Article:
> import of exotics. We have been sloppy stewards of our native flora
> fauna. The time is right for all of us to do better. This activism
> all the difference in the world. So get involved. Let's talk irony
> moment. Aquarists often speak with disdain about the ecological
> that is the Rift Lakes. The wonderful Rift Lakes and their Cichlids
> in serious peril because of exotic introductions, pollution and bad
> management. You name the problem the Rift Lakes have it. The Nile
> munches his way through one unique Rift species after another. In
> than ten years it may very well be beyond repair. It is very sad.
> Aquarists rightly speak out against this unjustifiable ecological
> tragedy. Now for the irony these same Aquarist intentionally
> Oscars and Mayan Cichlids into the Everglades. Today these Cichlids
> with government introduced Tilapia are the dominant fish species in
> Everglades. The Everglades, America's shining jewel of biological
> diversity is now just a bit too diverse. We aquarists should be very
> embarrassed for what we have done to the Everglades. I personally
> biblical adage about removing the log in your own eye comes to mind
> I think about the Everglades and the Rift Lakes.
> Enough carping (Ugh carp now that is another long story) about the
> that have been done. I'd rather talk about fixing the problem. If
> aquarists on a greater scale got involved with Conservation
> we could make a huge difference. We Americans spend more money on
> fish hobby than most small countries' GNP. So I will ask you to do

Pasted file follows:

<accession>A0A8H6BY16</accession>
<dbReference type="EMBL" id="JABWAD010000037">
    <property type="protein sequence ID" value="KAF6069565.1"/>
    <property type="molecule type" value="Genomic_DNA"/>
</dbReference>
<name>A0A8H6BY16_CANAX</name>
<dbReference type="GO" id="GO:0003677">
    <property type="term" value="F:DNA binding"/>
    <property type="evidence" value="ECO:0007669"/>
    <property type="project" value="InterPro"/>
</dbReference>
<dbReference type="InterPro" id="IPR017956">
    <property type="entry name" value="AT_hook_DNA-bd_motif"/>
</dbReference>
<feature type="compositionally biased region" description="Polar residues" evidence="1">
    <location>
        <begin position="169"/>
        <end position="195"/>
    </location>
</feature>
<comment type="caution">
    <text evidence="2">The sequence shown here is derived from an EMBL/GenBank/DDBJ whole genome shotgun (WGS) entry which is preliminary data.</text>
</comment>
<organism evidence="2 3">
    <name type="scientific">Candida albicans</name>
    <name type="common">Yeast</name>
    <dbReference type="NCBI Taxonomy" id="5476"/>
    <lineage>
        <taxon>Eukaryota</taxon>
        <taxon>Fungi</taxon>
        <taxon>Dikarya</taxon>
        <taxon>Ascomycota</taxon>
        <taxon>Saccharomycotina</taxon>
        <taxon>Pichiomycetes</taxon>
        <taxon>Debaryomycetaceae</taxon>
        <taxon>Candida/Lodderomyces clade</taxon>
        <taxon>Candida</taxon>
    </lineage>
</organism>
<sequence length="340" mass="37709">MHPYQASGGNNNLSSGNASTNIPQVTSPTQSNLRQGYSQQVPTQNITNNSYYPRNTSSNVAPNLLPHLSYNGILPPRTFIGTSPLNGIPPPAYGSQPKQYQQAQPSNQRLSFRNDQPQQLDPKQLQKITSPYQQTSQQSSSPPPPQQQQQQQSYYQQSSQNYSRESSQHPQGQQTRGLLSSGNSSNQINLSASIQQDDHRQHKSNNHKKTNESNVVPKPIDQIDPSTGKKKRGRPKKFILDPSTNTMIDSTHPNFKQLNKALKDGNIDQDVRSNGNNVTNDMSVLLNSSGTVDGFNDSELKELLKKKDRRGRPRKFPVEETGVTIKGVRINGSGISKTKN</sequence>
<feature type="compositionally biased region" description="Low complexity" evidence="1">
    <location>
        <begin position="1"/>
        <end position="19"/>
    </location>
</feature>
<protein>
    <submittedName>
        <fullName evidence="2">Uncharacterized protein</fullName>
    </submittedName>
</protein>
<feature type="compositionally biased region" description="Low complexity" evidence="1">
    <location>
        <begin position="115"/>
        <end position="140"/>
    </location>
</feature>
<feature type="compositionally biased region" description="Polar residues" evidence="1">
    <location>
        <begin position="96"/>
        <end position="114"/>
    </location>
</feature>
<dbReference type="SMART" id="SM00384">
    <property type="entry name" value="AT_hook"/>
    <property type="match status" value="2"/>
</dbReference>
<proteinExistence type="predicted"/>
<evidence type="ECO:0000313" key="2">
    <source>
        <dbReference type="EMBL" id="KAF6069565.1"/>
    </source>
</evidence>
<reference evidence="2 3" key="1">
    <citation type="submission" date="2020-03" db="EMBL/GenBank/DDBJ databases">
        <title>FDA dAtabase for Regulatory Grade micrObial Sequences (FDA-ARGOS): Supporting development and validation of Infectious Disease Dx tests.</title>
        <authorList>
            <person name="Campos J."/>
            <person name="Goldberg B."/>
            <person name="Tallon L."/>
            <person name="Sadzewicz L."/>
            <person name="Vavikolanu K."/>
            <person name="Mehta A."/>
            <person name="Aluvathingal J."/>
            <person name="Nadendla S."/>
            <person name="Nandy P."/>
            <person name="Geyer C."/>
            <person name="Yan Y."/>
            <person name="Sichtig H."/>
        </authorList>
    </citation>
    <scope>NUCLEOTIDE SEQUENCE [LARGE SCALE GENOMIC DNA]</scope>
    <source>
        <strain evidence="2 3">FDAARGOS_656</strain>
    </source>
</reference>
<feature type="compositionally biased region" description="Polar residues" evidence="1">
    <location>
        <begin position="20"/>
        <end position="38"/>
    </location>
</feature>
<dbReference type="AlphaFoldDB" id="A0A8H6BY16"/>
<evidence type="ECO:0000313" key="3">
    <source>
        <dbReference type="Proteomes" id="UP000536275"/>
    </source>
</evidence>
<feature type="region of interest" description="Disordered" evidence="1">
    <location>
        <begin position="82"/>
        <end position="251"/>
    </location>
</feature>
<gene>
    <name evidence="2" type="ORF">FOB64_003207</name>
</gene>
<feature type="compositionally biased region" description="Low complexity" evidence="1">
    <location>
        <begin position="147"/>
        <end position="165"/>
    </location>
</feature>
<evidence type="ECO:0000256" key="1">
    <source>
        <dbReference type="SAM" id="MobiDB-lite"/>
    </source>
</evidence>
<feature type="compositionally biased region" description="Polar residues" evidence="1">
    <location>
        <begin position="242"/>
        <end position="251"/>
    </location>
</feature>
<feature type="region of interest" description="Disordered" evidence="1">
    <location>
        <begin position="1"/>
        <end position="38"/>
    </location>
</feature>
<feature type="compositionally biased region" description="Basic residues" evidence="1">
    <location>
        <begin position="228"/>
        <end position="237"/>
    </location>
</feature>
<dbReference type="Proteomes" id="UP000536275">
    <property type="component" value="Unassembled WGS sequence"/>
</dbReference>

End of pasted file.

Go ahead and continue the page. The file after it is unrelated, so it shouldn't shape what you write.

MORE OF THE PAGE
> things. First VOW to never release an unwanted Aquarium fish to any
> waterway period. Freeze 'em, smoke 'em, trade 'em, eat 'em but never
> release them. Second cough up the 10-20 bucks and join the Native
> Conservancy , Nature Conservancy, Audubon Society or any other Not
> Profit conservation organization. Even if you get no more involved
> being a passive member your membership counts for a lot. Third take
> time to learn about your local flora and fauna. Take your kids, your
> date, your dad, anyone you can find collecting and watching. The
> to learn is to observe. There are also great books available on the
> things where you live. Find them via the web (check out the NFC
> http://www.nativefish.org for links to most of them) or your state
> fisheries department or your local bookstore. For example I just
> new Fishes of Missouri by William Pflieger, loved it. Had a nice
> keeping natives in the home aquarium. BTW it's only 15 bucks 300
> pages lotsa color photos.
> As you can see this is a very worthwhile and practical project that
> use your help. If you live down south and would like to join or
> Exotics Removal Team in your town. Or if you or your Aquarium
> interested in Florida wild-caught cichlids, plecos and the like for
> next Society Function Please contact the ERP administrator.
> Daryl is currently no longer the ERP administtrator but thought
> a local contact
> Daryl Roche.........
> email Phylesis@a...
> SASE to 425 N.E. 12th Ave.
> Ft. Lauderdale FL 33301
> Until next time good luck and good fishing!